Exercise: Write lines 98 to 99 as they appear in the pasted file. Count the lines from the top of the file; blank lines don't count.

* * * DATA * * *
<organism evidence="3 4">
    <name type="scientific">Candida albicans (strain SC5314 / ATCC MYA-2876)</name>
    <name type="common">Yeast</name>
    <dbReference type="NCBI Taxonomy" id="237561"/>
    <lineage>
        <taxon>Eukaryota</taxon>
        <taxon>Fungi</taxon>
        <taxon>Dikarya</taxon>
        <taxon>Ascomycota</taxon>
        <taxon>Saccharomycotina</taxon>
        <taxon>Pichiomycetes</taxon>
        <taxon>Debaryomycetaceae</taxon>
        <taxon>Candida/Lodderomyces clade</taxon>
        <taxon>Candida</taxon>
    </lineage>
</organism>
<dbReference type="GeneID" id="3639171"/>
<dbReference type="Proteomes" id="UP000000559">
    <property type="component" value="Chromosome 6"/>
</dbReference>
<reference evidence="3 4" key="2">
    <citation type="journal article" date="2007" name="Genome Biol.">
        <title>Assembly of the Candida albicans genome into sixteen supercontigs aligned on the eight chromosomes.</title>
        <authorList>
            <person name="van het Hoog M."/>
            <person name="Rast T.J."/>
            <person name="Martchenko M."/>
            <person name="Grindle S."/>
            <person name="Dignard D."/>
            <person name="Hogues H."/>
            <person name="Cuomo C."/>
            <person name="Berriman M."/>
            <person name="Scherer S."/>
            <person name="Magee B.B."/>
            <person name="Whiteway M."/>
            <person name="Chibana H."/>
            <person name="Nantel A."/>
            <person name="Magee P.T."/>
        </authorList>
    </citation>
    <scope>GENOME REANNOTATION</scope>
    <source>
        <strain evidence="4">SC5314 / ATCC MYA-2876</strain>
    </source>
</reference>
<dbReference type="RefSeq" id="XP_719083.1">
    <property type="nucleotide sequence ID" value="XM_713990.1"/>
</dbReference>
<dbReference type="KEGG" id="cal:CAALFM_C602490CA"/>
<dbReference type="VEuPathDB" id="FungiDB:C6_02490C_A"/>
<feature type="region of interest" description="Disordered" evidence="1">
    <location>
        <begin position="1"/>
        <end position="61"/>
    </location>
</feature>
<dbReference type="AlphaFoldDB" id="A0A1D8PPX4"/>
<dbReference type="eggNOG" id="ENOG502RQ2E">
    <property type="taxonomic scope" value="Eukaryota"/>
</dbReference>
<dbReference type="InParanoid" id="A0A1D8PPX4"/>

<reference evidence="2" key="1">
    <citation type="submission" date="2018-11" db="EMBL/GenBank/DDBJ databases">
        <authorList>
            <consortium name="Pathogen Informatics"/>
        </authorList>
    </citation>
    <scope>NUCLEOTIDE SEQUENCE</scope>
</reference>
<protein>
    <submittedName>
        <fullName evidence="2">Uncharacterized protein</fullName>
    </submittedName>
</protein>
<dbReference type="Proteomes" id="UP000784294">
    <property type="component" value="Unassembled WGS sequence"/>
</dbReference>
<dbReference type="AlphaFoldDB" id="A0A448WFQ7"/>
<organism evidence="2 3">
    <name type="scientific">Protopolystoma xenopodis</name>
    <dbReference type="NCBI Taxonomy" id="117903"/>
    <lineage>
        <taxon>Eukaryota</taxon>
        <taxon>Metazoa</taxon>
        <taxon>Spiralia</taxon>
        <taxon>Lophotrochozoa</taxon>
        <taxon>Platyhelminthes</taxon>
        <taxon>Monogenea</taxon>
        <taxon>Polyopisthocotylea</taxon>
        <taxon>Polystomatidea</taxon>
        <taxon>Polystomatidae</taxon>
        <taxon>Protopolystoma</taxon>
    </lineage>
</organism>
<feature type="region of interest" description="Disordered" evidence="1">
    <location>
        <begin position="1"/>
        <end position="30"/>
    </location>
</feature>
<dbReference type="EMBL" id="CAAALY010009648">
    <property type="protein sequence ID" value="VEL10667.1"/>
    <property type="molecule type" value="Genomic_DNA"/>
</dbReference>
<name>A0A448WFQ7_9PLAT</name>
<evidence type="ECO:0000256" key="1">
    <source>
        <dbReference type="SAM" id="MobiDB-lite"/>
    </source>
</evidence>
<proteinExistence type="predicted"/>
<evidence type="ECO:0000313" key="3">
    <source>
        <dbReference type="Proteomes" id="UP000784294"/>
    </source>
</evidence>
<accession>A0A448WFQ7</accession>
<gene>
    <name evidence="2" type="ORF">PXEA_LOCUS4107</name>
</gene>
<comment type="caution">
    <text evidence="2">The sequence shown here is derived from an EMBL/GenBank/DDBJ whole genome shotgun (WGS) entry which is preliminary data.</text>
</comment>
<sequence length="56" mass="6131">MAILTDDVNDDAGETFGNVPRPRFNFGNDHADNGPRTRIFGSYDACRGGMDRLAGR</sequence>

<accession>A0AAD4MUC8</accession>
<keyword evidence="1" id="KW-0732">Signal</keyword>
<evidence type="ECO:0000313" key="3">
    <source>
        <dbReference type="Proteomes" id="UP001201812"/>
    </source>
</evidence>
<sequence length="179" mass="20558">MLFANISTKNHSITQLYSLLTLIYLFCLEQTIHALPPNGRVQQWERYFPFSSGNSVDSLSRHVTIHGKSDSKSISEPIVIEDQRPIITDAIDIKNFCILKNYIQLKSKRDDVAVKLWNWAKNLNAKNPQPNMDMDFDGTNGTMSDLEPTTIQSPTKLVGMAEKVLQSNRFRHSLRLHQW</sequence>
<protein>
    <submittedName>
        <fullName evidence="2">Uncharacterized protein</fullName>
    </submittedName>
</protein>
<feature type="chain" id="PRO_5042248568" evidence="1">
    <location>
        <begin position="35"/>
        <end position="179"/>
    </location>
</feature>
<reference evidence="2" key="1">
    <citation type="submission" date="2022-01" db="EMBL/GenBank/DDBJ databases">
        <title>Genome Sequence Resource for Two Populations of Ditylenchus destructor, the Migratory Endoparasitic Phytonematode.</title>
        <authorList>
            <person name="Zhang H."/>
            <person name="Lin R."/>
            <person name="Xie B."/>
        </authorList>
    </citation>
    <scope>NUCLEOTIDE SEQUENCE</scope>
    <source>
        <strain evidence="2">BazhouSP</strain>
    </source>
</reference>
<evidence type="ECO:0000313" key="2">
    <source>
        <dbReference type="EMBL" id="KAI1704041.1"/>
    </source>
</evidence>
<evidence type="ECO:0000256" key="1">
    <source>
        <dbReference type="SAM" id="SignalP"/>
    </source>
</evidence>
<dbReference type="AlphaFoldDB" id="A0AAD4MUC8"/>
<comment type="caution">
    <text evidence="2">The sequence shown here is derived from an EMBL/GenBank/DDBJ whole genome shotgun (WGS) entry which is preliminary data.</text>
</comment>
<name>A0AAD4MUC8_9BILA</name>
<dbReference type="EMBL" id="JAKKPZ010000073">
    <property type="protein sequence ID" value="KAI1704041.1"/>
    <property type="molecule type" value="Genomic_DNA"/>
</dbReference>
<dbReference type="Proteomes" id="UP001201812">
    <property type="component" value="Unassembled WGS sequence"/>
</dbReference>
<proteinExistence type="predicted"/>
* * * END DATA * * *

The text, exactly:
        <end position="30"/>
    </location>